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Prosecutor: Former deputies can still testify

By Joe Beck

The resignation of three deputies from the Warren County Sheriff's Office is unlikely to have a major effect on cases in which they could be called as witnesses, a prosecutor said Friday.

Assistant Commonwealth's Attorney Nicholas Manthos said the three former deputies could still be called to appear in court against those accused of traffic and criminal offenses.

The three former deputies, Bradley Pugh, Michael A. Robinson and Eric Ramey, resigned within days after coming under investigation for hunting violations within the Front Royal town limits.

Pugh has paid fines and processing fees totaling $334 for unlawful hunting, trapping or fishing, wanton waste and unlawful hunting. Robinson has a charge of unlawful hunting pending against him.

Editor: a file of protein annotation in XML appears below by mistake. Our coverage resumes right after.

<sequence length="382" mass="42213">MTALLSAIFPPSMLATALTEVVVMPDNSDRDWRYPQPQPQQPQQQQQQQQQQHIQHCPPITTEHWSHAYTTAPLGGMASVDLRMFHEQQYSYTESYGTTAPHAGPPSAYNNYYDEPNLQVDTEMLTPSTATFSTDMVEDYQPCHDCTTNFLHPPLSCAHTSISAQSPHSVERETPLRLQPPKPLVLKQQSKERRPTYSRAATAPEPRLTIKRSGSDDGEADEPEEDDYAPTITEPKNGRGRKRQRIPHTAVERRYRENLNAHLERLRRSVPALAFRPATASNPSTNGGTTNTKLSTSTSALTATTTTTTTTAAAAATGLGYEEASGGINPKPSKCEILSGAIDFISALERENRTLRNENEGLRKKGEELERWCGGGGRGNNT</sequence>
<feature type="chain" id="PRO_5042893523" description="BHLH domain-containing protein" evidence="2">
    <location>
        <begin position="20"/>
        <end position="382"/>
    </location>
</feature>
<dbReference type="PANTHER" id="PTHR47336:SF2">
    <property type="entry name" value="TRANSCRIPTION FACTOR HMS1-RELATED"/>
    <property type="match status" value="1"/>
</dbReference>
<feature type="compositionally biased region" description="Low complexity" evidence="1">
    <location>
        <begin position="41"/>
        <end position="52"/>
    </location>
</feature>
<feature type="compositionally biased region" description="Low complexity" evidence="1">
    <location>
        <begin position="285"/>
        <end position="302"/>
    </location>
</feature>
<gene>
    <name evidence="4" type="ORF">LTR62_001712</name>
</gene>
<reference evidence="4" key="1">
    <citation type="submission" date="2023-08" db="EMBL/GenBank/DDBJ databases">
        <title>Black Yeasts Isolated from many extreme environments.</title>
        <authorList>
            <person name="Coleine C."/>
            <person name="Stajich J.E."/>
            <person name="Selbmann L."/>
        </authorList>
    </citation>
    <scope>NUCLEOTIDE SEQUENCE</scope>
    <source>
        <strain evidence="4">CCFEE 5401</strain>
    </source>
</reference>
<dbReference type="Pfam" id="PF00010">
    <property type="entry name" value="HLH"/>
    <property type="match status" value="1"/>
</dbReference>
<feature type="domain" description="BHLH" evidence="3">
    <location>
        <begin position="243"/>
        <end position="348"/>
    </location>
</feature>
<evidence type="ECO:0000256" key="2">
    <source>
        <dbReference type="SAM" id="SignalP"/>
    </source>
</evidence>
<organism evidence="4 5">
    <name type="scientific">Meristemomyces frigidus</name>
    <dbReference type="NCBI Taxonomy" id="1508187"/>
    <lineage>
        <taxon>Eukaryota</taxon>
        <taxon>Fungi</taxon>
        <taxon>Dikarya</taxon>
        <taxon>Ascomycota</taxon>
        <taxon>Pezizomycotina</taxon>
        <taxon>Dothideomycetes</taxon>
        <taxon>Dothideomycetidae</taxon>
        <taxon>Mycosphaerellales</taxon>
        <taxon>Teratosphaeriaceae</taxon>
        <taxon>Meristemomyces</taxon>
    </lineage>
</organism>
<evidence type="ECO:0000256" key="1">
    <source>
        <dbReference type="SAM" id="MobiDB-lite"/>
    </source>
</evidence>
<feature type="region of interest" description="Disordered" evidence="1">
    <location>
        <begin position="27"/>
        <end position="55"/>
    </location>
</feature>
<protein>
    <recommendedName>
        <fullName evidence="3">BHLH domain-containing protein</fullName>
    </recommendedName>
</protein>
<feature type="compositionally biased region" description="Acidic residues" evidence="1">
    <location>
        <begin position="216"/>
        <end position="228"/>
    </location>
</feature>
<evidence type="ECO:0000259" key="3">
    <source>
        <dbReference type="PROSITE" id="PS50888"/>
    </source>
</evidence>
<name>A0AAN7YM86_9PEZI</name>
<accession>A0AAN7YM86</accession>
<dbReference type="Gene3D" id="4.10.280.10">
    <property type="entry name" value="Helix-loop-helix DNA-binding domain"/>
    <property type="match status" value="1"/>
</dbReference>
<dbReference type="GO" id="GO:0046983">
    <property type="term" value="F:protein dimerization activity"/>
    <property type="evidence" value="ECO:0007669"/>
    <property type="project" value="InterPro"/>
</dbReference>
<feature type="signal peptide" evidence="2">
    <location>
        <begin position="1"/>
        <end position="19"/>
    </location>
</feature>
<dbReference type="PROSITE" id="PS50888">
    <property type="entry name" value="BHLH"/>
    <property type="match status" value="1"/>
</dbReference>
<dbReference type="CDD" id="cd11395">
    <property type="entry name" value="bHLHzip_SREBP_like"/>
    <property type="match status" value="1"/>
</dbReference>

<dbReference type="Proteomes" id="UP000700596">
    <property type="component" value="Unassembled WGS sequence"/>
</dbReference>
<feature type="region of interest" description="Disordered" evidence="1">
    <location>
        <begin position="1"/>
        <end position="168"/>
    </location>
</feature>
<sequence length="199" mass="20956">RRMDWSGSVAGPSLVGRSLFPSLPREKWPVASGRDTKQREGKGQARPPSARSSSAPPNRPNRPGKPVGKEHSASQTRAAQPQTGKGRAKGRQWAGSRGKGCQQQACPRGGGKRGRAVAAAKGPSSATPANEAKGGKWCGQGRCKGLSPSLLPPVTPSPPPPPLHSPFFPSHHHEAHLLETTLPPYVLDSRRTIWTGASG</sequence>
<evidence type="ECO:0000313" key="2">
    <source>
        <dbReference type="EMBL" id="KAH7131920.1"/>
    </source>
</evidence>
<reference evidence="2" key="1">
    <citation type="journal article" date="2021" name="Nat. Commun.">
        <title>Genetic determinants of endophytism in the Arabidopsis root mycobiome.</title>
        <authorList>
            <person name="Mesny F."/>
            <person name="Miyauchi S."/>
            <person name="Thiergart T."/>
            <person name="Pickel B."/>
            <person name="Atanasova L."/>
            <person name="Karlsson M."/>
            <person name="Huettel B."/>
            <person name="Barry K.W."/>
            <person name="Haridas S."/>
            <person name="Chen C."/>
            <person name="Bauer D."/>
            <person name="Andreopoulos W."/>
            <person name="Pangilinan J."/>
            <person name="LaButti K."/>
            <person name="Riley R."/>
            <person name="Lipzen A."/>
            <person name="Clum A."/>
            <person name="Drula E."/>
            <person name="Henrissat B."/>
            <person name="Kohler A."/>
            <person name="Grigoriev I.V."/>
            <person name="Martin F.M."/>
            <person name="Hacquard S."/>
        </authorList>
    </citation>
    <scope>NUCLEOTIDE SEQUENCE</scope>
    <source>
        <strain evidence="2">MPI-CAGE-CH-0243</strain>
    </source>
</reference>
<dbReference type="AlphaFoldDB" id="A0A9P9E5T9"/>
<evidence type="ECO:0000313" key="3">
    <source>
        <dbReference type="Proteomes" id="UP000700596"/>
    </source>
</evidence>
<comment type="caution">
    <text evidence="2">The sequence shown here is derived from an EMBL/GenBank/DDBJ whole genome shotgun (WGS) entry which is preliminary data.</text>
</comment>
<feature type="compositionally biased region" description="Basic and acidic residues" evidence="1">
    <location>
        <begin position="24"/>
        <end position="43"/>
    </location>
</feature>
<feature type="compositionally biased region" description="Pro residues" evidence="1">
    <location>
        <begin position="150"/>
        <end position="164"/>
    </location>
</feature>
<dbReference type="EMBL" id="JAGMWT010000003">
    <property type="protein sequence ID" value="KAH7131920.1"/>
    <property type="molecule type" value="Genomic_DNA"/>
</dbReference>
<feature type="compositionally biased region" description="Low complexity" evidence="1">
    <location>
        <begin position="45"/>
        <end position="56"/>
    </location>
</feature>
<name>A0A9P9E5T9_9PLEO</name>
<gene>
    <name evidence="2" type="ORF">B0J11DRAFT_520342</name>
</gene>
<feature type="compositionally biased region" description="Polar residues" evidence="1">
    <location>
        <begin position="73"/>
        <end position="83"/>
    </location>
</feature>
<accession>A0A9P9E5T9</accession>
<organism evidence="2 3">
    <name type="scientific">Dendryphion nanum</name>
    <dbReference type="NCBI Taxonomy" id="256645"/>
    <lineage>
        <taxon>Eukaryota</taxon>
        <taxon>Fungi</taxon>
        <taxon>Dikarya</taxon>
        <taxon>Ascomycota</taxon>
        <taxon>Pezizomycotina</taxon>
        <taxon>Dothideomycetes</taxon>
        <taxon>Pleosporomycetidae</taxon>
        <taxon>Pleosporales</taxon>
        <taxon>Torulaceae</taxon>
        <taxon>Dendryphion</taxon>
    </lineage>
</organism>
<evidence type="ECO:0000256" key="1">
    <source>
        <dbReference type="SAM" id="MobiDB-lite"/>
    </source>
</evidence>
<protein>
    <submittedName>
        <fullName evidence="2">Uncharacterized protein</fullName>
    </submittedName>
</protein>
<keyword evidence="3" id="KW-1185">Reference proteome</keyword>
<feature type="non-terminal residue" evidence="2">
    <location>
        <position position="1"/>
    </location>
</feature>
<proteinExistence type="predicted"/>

The investigation by state conservation police cleared Ramey of any violations.

Manthos said police often are called back to testify after they have left their jobs for a variety of reasons.

"There's lots of law enforcement officers who retire or move on to different career paths and different police organizations," Manthos said.

Nevertheless, Manthos said, Warren County prosecutors will be taking a second look at cases involving all three of the former deputies.

The review will be conducted on a case-by-case basis, he said.

Sheriff Daniel T. McEathron agreed that cases involving the three will proceed with little or no difference than if they had remained on the force.

"My understanding is there is no reason to believe they couldn't be called as witnesses in their cases and testify for the commonwealth," McEathron said, adding such decisions have to be made by prosecutors.

McEathron also said the resignations will not hinder or disrupt any current investigations.

He refused to comment on whether Ramey could be hired back after being cleared by the investigation, citing the issue as a personnel matter.

Contact staff writer Joe Beck at 540-465-5137 ext. 142, or jbeck@nvdaily.com


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